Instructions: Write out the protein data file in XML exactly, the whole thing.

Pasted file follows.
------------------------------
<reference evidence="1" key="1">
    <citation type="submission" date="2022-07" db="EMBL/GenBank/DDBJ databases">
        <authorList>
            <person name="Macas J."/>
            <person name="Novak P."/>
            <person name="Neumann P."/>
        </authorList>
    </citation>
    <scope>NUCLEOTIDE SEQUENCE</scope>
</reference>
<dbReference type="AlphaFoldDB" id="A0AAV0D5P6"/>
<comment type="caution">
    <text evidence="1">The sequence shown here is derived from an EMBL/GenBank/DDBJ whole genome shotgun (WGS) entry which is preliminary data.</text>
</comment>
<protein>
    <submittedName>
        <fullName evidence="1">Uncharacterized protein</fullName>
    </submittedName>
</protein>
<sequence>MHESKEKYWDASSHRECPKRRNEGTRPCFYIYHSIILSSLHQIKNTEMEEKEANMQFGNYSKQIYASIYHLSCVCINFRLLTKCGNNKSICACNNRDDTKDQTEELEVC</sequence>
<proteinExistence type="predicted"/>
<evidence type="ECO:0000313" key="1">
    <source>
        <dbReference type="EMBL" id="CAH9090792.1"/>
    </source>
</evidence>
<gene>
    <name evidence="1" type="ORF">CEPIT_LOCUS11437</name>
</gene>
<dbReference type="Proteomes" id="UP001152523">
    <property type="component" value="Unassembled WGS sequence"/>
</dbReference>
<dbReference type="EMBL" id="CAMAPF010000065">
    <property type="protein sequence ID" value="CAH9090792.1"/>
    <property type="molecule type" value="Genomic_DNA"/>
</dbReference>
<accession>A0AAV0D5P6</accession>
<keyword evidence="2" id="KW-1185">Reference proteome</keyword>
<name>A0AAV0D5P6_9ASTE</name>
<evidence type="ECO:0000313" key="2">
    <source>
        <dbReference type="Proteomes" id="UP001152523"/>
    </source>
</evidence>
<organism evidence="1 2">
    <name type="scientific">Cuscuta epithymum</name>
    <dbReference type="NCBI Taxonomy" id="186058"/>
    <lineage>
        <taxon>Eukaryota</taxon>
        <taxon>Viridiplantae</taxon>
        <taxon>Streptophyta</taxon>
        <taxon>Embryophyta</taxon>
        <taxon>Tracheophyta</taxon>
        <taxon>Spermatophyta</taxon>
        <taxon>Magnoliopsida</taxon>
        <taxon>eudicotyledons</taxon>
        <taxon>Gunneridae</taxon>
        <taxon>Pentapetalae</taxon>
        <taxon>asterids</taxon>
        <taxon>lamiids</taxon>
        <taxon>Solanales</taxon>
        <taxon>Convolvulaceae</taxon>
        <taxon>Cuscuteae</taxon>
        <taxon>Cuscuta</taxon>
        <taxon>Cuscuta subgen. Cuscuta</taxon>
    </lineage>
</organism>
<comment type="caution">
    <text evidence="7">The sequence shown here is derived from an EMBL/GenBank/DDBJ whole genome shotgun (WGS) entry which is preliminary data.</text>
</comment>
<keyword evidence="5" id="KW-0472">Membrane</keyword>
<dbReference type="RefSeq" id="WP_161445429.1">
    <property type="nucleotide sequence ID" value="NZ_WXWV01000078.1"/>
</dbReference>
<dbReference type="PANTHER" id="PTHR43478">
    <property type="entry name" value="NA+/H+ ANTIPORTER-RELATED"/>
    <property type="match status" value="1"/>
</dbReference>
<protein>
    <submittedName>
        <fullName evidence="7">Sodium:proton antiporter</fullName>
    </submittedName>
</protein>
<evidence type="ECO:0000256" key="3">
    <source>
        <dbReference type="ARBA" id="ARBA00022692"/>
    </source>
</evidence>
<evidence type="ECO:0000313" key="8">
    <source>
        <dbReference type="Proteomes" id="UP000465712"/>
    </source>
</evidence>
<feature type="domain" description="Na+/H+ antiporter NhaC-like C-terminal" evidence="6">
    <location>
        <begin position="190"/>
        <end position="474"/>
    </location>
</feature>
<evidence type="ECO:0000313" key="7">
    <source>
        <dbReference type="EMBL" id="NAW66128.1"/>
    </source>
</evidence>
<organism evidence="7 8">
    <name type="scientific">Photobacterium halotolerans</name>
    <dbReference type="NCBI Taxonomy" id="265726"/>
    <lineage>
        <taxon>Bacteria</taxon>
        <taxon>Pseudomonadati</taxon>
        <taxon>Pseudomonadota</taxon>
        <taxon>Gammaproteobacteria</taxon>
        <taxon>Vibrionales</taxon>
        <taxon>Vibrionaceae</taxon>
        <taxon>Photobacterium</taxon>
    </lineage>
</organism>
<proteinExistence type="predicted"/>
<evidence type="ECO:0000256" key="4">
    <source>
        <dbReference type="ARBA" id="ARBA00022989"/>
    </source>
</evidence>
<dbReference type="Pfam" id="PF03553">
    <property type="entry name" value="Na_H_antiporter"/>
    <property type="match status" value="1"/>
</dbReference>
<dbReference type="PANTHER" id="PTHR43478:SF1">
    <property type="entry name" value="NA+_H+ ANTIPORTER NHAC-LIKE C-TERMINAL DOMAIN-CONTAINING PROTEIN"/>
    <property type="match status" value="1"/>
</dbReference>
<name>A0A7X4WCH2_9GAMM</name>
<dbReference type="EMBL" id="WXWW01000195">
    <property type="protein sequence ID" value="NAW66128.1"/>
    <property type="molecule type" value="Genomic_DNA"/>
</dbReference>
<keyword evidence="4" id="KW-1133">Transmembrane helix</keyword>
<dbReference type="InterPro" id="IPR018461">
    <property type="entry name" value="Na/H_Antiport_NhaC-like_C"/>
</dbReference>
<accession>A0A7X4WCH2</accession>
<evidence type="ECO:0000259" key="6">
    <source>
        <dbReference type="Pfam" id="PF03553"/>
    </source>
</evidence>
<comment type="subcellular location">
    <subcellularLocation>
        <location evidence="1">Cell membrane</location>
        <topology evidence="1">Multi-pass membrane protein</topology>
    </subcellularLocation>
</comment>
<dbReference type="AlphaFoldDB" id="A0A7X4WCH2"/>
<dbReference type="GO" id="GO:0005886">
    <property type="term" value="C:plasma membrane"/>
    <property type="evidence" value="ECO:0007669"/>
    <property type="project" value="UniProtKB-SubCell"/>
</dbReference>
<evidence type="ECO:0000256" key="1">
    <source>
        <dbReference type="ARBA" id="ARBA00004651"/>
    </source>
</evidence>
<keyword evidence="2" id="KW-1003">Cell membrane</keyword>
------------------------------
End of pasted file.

<reference evidence="1" key="1">
    <citation type="submission" date="2022-07" db="EMBL/GenBank/DDBJ databases">
        <authorList>
            <person name="Macas J."/>
            <person name="Novak P."/>
            <person name="Neumann P."/>
        </authorList>
    </citation>
    <scope>NUCLEOTIDE SEQUENCE</scope>
</reference>
<dbReference type="AlphaFoldDB" id="A0AAV0D5P6"/>
<comment type="caution">
    <text evidence="1">The sequence shown here is derived from an EMBL/GenBank/DDBJ whole genome shotgun (WGS) entry which is preliminary data.</text>
</comment>
<protein>
    <submittedName>
        <fullName evidence="1">Uncharacterized protein</fullName>
    </submittedName>
</protein>
<sequence>MHESKEKYWDASSHRECPKRRNEGTRPCFYIYHSIILSSLHQIKNTEMEEKEANMQFGNYSKQIYASIYHLSCVCINFRLLTKCGNNKSICACNNRDDTKDQTEELEVC</sequence>
<proteinExistence type="predicted"/>
<evidence type="ECO:0000313" key="1">
    <source>
        <dbReference type="EMBL" id="CAH9090792.1"/>
    </source>
</evidence>
<gene>
    <name evidence="1" type="ORF">CEPIT_LOCUS11437</name>
</gene>
<dbReference type="Proteomes" id="UP001152523">
    <property type="component" value="Unassembled WGS sequence"/>
</dbReference>
<dbReference type="EMBL" id="CAMAPF010000065">
    <property type="protein sequence ID" value="CAH9090792.1"/>
    <property type="molecule type" value="Genomic_DNA"/>
</dbReference>
<accession>A0AAV0D5P6</accession>
<keyword evidence="2" id="KW-1185">Reference proteome</keyword>
<name>A0AAV0D5P6_9ASTE</name>
<evidence type="ECO:0000313" key="2">
    <source>
        <dbReference type="Proteomes" id="UP001152523"/>
    </source>
</evidence>
<organism evidence="1 2">
    <name type="scientific">Cuscuta epithymum</name>
    <dbReference type="NCBI Taxonomy" id="186058"/>
    <lineage>
        <taxon>Eukaryota</taxon>
        <taxon>Viridiplantae</taxon>
        <taxon>Streptophyta</taxon>
        <taxon>Embryophyta</taxon>
        <taxon>Tracheophyta</taxon>
        <taxon>Spermatophyta</taxon>
        <taxon>Magnoliopsida</taxon>
        <taxon>eudicotyledons</taxon>
        <taxon>Gunneridae</taxon>
        <taxon>Pentapetalae</taxon>
        <taxon>asterids</taxon>
        <taxon>lamiids</taxon>
        <taxon>Solanales</taxon>
        <taxon>Convolvulaceae</taxon>
        <taxon>Cuscuteae</taxon>
        <taxon>Cuscuta</taxon>
        <taxon>Cuscuta subgen. Cuscuta</taxon>
    </lineage>
</organism>
<comment type="caution">
    <text evidence="7">The sequence shown here is derived from an EMBL/GenBank/DDBJ whole genome shotgun (WGS) entry which is preliminary data.</text>
</comment>
<keyword evidence="5" id="KW-0472">Membrane</keyword>
<dbReference type="RefSeq" id="WP_161445429.1">
    <property type="nucleotide sequence ID" value="NZ_WXWV01000078.1"/>
</dbReference>
<dbReference type="PANTHER" id="PTHR43478">
    <property type="entry name" value="NA+/H+ ANTIPORTER-RELATED"/>
    <property type="match status" value="1"/>
</dbReference>
<protein>
    <submittedName>
        <fullName evidence="7">Sodium:proton antiporter</fullName>
    </submittedName>
</protein>
<evidence type="ECO:0000256" key="3">
    <source>
        <dbReference type="ARBA" id="ARBA00022692"/>
    </source>
</evidence>
<evidence type="ECO:0000313" key="8">
    <source>
        <dbReference type="Proteomes" id="UP000465712"/>
    </source>
</evidence>
<feature type="domain" description="Na+/H+ antiporter NhaC-like C-terminal" evidence="6">
    <location>
        <begin position="190"/>
        <end position="474"/>
    </location>
</feature>
<evidence type="ECO:0000313" key="7">
    <source>
        <dbReference type="EMBL" id="NAW66128.1"/>
    </source>
</evidence>
<organism evidence="7 8">
    <name type="scientific">Photobacterium halotolerans</name>
    <dbReference type="NCBI Taxonomy" id="265726"/>
    <lineage>
        <taxon>Bacteria</taxon>
        <taxon>Pseudomonadati</taxon>
        <taxon>Pseudomonadota</taxon>
        <taxon>Gammaproteobacteria</taxon>
        <taxon>Vibrionales</taxon>
        <taxon>Vibrionaceae</taxon>
        <taxon>Photobacterium</taxon>
    </lineage>
</organism>
<proteinExistence type="predicted"/>
<evidence type="ECO:0000256" key="4">
    <source>
        <dbReference type="ARBA" id="ARBA00022989"/>
    </source>
</evidence>
<dbReference type="Pfam" id="PF03553">
    <property type="entry name" value="Na_H_antiporter"/>
    <property type="match status" value="1"/>
</dbReference>
<dbReference type="PANTHER" id="PTHR43478:SF1">
    <property type="entry name" value="NA+_H+ ANTIPORTER NHAC-LIKE C-TERMINAL DOMAIN-CONTAINING PROTEIN"/>
    <property type="match status" value="1"/>
</dbReference>
<name>A0A7X4WCH2_9GAMM</name>
<dbReference type="EMBL" id="WXWW01000195">
    <property type="protein sequence ID" value="NAW66128.1"/>
    <property type="molecule type" value="Genomic_DNA"/>
</dbReference>
<keyword evidence="4" id="KW-1133">Transmembrane helix</keyword>
<dbReference type="InterPro" id="IPR018461">
    <property type="entry name" value="Na/H_Antiport_NhaC-like_C"/>
</dbReference>
<accession>A0A7X4WCH2</accession>
<evidence type="ECO:0000259" key="6">
    <source>
        <dbReference type="Pfam" id="PF03553"/>
    </source>
</evidence>
<comment type="subcellular location">
    <subcellularLocation>
        <location evidence="1">Cell membrane</location>
        <topology evidence="1">Multi-pass membrane protein</topology>
    </subcellularLocation>
</comment>
<dbReference type="AlphaFoldDB" id="A0A7X4WCH2"/>
<dbReference type="GO" id="GO:0005886">
    <property type="term" value="C:plasma membrane"/>
    <property type="evidence" value="ECO:0007669"/>
    <property type="project" value="UniProtKB-SubCell"/>
</dbReference>
<evidence type="ECO:0000256" key="1">
    <source>
        <dbReference type="ARBA" id="ARBA00004651"/>
    </source>
</evidence>
<keyword evidence="2" id="KW-1003">Cell membrane</keyword>